TALLADEGA — There Brad Keselowski was, sitting at a dais in the Talladega Superspeedway media center late Friday afternoon in front of a checkered flag of logos.
Above Keselowski was the sign, in two-foot-high letters, “THIS IS TALLADEGA.” It was the perfect banner headline to loom over this Keselowski snapshot. Because Keselowski is pretty much Talladega these days.
Think about it. Tough. Pulls no punches. A sense of history. Bold. Fast. A perfect touch of arrogance. Love-hate relationship.
Doesn’t that describe Talladega Superspeedway?
Doesn’t that describe so many racers who have excelled on this old soybean farm? Dale Earnhardt, both Senior and Earnhardt 2.0. Cale Yarborough. Bobby Allison.
And Bradley Aaron Keselowski, the all-time winningest active driver at the speedway, with five victories.
But Keselowski went all “aw-shucks” on us, sitting there behind the mike.
“Well, maybe I have just been lucky five times,” he said.
Yeah, like Earnhardt Sr. was lucky 10 times to be the all-time leader, or Junior and Jeff Gordon got lucky six times apiece.
“I think there is a luck factor to Talladega that will always be there and there is a skill factor that seems to always be a moving target with different tactics and techniques based on the rules, regulations and competitors,” Keselowski continued. “What it took to win here the first time is certainly not what it will take to win here this weekend. You have to adapt to that and that is a big challenge when you have something you are successful with.”
There may be others to consider, but it’s hard to argue that Keselowski isn’t the best restrictor plate racer out there. Partly because Talladega doesn’t intimidate him. Partly because he’s driving a Ford, which seems to have an aero and a power advantage in restrictor plate races.
“We come here with pretty strong cars which always make your job a little bit easier,” Keselowski said.
(Here, a quick aside and tribute: Fords are powered by Roush Yates Engines. The foundation for the company was a Talladega-tough wizard named Robert Yates, a well-deserving NASCAR Hall of Fame inductee this past January, only a few months after his death. Thirty-nine years ago next week, another Talladega-tough youngster named Davey Allison won his first Cup race at this speedway — the first Cup win for Robert Yates Racing.)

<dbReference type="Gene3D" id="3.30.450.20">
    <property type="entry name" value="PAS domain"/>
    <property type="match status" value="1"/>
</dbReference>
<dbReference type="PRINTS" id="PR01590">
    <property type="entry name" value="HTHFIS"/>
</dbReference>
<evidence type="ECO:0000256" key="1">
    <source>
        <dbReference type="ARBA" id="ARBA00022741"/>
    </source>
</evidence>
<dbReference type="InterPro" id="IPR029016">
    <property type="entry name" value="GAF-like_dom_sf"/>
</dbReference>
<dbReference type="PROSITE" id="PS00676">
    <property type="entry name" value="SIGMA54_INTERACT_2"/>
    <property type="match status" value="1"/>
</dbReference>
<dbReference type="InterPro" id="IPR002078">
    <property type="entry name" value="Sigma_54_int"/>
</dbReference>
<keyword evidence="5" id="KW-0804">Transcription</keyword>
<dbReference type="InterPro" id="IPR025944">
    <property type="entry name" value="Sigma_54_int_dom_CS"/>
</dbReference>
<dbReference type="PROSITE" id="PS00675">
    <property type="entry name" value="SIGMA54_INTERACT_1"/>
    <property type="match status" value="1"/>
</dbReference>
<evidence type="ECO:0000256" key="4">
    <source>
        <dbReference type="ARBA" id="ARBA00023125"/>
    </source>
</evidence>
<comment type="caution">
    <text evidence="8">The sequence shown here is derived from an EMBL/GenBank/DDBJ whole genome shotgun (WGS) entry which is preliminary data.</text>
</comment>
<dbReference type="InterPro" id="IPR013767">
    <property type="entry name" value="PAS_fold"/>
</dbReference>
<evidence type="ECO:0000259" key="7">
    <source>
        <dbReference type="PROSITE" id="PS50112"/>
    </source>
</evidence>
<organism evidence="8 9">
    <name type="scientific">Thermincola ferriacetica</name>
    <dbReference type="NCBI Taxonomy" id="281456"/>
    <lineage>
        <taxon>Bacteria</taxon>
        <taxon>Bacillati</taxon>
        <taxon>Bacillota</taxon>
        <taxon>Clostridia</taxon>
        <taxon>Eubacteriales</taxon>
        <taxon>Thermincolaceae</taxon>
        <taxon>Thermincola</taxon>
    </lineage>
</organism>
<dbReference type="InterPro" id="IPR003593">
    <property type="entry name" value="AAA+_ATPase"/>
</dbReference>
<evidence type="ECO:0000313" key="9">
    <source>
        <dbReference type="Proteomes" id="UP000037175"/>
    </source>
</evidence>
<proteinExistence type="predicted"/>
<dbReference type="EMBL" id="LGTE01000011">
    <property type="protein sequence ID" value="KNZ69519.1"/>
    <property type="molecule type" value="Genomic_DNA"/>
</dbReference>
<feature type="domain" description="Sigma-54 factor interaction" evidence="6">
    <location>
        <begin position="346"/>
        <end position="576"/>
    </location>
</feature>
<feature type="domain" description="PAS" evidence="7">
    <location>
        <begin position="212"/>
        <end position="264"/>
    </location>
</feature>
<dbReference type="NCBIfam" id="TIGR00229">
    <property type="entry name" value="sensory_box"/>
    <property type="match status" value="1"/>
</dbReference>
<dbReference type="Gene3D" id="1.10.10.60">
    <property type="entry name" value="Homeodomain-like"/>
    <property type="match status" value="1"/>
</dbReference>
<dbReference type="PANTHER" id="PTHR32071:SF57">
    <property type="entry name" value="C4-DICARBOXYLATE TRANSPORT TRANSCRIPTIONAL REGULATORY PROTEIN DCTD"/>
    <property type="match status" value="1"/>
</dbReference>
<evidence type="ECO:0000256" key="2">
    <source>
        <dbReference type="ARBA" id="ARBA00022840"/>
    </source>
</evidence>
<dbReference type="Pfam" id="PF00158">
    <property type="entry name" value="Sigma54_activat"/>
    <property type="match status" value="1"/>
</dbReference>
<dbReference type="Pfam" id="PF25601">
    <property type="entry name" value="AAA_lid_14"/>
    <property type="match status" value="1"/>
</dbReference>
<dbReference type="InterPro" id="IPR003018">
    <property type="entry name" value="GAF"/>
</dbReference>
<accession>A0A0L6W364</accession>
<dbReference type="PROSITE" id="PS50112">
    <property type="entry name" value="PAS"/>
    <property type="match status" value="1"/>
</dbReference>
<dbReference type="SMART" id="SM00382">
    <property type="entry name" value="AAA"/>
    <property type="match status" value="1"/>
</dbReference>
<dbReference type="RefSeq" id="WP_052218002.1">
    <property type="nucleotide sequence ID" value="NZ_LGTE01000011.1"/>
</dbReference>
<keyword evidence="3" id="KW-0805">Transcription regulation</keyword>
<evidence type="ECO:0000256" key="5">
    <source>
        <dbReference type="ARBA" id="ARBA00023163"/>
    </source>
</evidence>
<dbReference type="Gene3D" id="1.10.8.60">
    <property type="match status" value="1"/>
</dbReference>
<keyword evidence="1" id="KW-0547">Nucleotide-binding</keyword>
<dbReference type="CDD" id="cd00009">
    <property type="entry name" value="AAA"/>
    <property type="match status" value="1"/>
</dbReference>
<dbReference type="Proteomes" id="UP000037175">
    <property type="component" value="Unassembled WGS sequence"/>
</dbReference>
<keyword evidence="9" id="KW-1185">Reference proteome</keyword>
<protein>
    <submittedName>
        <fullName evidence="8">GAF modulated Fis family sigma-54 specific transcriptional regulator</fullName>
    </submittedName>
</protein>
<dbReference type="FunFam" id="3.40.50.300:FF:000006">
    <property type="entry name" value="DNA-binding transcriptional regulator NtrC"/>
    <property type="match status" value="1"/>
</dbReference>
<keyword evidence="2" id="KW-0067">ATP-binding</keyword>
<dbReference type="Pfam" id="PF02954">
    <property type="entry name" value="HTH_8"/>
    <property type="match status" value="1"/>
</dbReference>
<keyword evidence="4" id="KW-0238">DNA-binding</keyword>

Keselowski, 34, has won at Talladega for two different teams. He was a virtual unknown in 2009, driving for James Finch. Many shrugged him off as another of those many Talladega one-hit wonders, who took a right turn to oblivion after steering out of Victory Lane.
“That was a huge, huge win for me. I think that first win put me in position to be with Penske (for which he has four wins),” Keselowski said. “I don’t know if I would have been with Penske without that. That was huge for me. It opened up a lot of doors.
“I was able to get through them in a time period when they weren’t really handing out quality rides like they were candy,” he continued, channeling his inner geezer. “It opened up a door for me to earn it. I am glad to be here and I don’t know if I would be here if it wasn’t for that first win.”
You may remember that first victory. Keselowski was door-to-door with Carl Edwards in the trioval. They collided and Edwards went into the fence. Keselowski went to the finish line.
Tough move. No punches pulled. Bold. Fast.
That is Talladega.
Mark McCarter is a contributor to The Anniston Star. He can be reached at email@example.com